Wautoma, WI
Current Conditions
0:28 AM CDT
Cloudy
Temperature
36°F
Dew Point
25°F
Humidity
64%
Wind
ESE at 10 mph
Barometer
30.23 in. F
Visibility
10.00 mi.
Sunrise
06:12 a.m.
Sunset
07:42 p.m.
Morning Forecast (7:00am-12:00pm)
Temperatures will range from 28 to 39 degrees with cloudy skies. Winds will range between 11 and 20 miles per hour from the southeast.
7-Day Forecast
Wednesday
48°F / 28°F
Snow
Thursday
48°F / 28°F
Partly Cloudy
Friday
44°F / 19°F
Partly Cloudy
Saturday
38°F / 19°F
Ice Possible
Sunday
36°F / 32°F
Ice Possible
Monday
39°F / 34°F
Partly Cloudy
Tuesday
52°F / 34°F
Partly Cloudy
Detailed Short Term Forecast
Issued at 0:28 AM CDT
Wednesday...Temperatures will range from a high of 48 to a low of 28 degrees with cloudy skies. Winds will range between 11 and 23 miles per hour from the southeast. Less than 1 tenth inch of rain is possible. Less than 1 inch of snow is possible.
This Afternoon ...Temperatures will range from 43 to 48 degrees with mostly cloudy skies. Winds will remain steady around 22 miles per hour from the southeast. No precipitation is expected.
This Evening ...Temperatures will range from 44 to 39 degrees with cloudy skies. Winds will range between 13 and 18 miles per hour from the southeast. No precipitation is expected.
Overnight ...Temperatures will remain steady at 39 degrees with cloudy skies. Winds will range between 13 and 17 miles per hour from the southeast. Rain amounts of less than a tenth of an inch are expected.
Thursday...Temperatures will range from a high of 48 to a low of 28 degrees with partly cloudy skies. Winds will range between 5 and 15 miles per hour from the northwest. 0.15 inches of rain are expected.

Butter trades highlight dairy spot market activity

Jan. 31, 2013 | 0 comments

A recent volume high of 11 carload sales of AA butter highlighted the spot market for dairy commodities at the Chicago Mercantile Exchange on Wednesday of this week.

With the inclusion of an unfilled bid to buy another five carloads, the day's session raised the price by five cents per pound to $1.5550.

An uncovered offer to sell one carload of Cheddar barrel cheese docked the price by .25-cent per pound for a day's close of $1.53 per pound - a decline of 7 cents from a week earlier. Seven carloads of barrels were sold earlier in the week.

The Cheddar block cheese spot market remained quiet on Wednesday. The price stood at $1.6450 per pound - down by 1.5-cents from a week earlier. In another quiet spot market, non-fat dry milk prices remained at $1.53 per pound for Grade A and $1.56 for Grade Extra.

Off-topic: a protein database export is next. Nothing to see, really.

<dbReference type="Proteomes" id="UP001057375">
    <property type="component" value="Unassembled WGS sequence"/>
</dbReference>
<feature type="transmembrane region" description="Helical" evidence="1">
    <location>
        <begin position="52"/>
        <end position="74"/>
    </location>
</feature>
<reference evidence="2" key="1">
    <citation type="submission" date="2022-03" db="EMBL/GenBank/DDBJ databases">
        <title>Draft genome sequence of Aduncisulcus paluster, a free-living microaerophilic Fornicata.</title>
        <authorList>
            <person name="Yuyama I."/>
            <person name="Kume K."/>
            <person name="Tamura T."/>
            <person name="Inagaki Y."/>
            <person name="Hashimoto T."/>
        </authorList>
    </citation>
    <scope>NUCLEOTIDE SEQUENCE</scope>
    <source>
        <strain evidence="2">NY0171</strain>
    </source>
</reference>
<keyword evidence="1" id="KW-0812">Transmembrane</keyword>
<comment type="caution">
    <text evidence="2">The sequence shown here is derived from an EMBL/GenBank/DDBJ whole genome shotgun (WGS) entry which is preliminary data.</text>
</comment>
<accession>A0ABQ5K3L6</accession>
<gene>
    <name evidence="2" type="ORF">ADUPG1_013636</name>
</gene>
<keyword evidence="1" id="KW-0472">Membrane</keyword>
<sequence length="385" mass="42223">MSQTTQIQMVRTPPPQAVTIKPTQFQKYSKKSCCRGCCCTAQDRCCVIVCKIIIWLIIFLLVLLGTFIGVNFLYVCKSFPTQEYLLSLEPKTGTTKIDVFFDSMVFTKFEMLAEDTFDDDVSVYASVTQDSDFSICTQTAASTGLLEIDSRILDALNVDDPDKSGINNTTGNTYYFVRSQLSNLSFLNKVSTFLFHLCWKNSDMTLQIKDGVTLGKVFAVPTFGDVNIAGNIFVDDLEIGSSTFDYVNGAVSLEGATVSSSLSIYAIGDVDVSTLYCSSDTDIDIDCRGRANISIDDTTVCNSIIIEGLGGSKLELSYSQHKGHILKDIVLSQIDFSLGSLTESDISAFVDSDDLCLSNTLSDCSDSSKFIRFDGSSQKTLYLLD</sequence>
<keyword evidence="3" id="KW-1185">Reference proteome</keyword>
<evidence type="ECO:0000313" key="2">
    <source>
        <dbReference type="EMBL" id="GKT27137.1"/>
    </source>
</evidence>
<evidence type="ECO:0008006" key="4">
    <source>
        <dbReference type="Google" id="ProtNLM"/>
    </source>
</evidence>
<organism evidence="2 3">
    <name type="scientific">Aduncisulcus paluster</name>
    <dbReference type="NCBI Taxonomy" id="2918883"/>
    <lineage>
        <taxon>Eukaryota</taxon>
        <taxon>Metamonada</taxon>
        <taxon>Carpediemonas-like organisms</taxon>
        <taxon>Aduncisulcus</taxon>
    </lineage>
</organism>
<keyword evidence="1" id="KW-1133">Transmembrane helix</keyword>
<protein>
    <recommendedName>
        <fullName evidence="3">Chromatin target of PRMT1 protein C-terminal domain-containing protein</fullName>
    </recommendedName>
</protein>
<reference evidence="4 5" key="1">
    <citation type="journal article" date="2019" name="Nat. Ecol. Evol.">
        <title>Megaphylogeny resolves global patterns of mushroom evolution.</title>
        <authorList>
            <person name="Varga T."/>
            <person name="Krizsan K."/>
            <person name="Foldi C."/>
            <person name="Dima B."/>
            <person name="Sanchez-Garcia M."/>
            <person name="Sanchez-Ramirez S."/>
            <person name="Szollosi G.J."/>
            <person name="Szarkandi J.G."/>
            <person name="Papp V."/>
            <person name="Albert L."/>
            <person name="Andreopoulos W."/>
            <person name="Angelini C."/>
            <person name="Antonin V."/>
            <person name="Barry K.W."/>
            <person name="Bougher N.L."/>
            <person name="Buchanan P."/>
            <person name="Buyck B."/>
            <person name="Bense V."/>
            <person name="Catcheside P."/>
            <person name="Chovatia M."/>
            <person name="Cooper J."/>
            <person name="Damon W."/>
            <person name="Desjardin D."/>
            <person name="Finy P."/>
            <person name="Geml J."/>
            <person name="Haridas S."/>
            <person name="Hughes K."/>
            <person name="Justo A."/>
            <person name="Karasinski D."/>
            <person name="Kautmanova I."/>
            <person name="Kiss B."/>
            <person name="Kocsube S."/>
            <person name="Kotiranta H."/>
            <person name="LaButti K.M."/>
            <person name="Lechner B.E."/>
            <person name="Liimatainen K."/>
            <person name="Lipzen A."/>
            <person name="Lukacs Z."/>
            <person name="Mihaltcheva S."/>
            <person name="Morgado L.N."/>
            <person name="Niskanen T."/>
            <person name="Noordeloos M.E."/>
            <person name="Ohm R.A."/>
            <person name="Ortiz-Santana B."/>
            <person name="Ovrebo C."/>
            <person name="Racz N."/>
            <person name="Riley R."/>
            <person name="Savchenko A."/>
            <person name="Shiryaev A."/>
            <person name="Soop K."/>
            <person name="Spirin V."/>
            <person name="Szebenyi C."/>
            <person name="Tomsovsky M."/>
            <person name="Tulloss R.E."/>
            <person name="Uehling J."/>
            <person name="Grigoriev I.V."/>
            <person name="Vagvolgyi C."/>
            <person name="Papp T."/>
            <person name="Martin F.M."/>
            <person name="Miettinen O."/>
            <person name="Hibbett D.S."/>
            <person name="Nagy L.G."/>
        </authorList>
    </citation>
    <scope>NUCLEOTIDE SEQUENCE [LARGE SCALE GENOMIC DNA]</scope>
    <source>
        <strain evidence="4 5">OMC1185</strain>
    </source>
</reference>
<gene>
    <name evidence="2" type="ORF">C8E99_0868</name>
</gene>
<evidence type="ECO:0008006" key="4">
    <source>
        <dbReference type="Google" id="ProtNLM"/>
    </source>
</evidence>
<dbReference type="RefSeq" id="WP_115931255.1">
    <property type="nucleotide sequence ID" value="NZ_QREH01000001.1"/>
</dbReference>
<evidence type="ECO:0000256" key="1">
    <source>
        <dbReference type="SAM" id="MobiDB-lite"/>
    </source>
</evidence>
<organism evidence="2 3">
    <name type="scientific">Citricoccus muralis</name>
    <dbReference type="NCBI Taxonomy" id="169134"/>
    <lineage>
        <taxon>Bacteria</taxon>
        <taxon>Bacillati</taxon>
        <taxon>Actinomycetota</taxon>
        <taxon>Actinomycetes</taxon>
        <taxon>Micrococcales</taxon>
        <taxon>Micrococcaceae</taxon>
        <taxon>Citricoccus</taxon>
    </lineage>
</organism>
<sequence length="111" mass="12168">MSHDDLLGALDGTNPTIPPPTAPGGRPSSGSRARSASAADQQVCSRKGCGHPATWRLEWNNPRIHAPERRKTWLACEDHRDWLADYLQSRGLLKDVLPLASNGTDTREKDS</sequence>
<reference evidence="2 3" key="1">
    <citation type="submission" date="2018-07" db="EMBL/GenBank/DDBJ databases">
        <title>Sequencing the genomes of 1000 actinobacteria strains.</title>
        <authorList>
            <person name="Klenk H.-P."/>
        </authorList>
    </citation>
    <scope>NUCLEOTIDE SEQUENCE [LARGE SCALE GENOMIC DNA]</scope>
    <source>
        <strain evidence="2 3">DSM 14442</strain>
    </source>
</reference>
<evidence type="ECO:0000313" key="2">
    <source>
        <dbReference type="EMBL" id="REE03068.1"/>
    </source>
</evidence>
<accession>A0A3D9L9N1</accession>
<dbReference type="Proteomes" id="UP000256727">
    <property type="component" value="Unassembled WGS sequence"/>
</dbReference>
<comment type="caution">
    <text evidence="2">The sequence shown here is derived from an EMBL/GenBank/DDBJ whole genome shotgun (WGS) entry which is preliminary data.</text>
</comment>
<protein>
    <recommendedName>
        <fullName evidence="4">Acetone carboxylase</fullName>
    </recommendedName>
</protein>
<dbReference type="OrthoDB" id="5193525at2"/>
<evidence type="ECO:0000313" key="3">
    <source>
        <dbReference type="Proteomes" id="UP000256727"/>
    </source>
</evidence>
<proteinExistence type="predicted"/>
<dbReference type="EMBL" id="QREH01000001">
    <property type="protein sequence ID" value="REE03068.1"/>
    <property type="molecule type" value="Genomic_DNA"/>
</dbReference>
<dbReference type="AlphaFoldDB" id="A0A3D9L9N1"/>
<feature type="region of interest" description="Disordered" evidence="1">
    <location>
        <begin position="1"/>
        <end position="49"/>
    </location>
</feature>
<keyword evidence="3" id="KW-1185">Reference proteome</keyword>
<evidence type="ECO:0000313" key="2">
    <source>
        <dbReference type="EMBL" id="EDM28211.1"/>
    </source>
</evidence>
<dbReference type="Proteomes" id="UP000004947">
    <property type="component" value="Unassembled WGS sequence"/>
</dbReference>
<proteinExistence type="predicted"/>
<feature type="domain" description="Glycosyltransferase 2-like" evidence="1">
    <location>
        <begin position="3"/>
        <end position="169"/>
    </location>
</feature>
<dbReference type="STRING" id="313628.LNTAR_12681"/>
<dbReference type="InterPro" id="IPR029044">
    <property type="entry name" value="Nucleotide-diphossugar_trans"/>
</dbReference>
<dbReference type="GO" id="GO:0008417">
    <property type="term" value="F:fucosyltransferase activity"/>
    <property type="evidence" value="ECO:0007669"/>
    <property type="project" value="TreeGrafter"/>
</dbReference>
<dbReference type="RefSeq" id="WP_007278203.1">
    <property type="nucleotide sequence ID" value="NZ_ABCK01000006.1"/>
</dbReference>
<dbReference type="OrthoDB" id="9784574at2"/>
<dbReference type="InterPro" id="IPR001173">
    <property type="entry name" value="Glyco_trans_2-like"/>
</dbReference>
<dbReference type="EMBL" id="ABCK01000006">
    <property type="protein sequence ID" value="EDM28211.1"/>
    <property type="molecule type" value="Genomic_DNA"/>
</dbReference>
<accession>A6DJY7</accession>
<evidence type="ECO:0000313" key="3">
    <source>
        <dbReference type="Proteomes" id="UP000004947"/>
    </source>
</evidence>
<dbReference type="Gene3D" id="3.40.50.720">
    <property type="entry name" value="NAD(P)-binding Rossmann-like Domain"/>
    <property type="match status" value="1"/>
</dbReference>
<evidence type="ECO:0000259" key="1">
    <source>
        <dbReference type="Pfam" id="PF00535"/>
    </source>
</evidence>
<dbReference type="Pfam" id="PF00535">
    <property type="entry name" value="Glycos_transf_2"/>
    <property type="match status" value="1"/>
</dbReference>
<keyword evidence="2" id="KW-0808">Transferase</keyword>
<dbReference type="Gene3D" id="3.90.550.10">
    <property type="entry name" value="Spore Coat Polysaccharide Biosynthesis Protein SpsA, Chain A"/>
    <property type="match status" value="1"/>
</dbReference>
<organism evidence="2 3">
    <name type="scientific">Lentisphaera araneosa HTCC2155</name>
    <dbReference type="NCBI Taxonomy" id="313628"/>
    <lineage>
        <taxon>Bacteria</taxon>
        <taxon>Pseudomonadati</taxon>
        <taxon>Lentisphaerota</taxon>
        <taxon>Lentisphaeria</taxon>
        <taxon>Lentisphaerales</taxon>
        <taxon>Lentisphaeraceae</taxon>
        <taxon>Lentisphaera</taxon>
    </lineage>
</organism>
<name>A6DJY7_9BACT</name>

In the dry whey futures market on Wednesday, prices slipped for most months of 2013. Near the end of the trading day, prices for the remainder of 2013 ranged from a high of 59.975 cents per pound for February to a low of 53 cents in May.

The Class III milk futures posted very small price gains for most months of 2013 during Wednesday's trading period. Prices for nearby months were at $17.07 per hundred for February, $16.67 for March, $16.91 for April, and $17.45 for May.

For the last half of 2013, the Class III futures were still in the $18s per hundred for every month.

With the January futures already off the trading board, the latest completed futures contracts indicated a Class III cash price of approximately $18.12 per hundred on milk shipped during January.

On Wednesday morning of this week, Cooperatives Working Together announced the acceptance of a package of 30 bids from Bongard's Creamery, Foremost Farms, Land O'Lakes, Dairy Farmers of America, United Dairymen of Arizona, Upstate Niagara O-AT-KA, the Michigan Milk Producers Association, and the Maryland and Virginia Milk Producers Cooperative.

The bids were for price assistance on the export of 7.579 million pounds of Cheddar and Monterey Jack cheese, 1.16 million pounds of butter, and 44,092 pounds of whole milk powder to countries in Europe, Asia, North Africa, and Oceania. The deliveries are scheduled from February to June.

A report by the U.S. Department of Agriculture indicated that 3.101 million dairy cows were sent to federally-inspected slaughter plants in 2012. This was the highest number in 26 years and was 187,000 head more than in 2011.

The record high of 3.595 million head sent to slaughter in 1986 was influenced greatly by the dairy herd buyout that was in effect at the time.

In Wisconsin, the Department of Agriculture, Trade, and Consumer Protection reported that on Jan. 1 the state had 11,155 dairy herds licensed to ship milk to the commercial market. This was down by 20 herds from Dec. 1 and by 606 herds from Jan. 1 of 2012.

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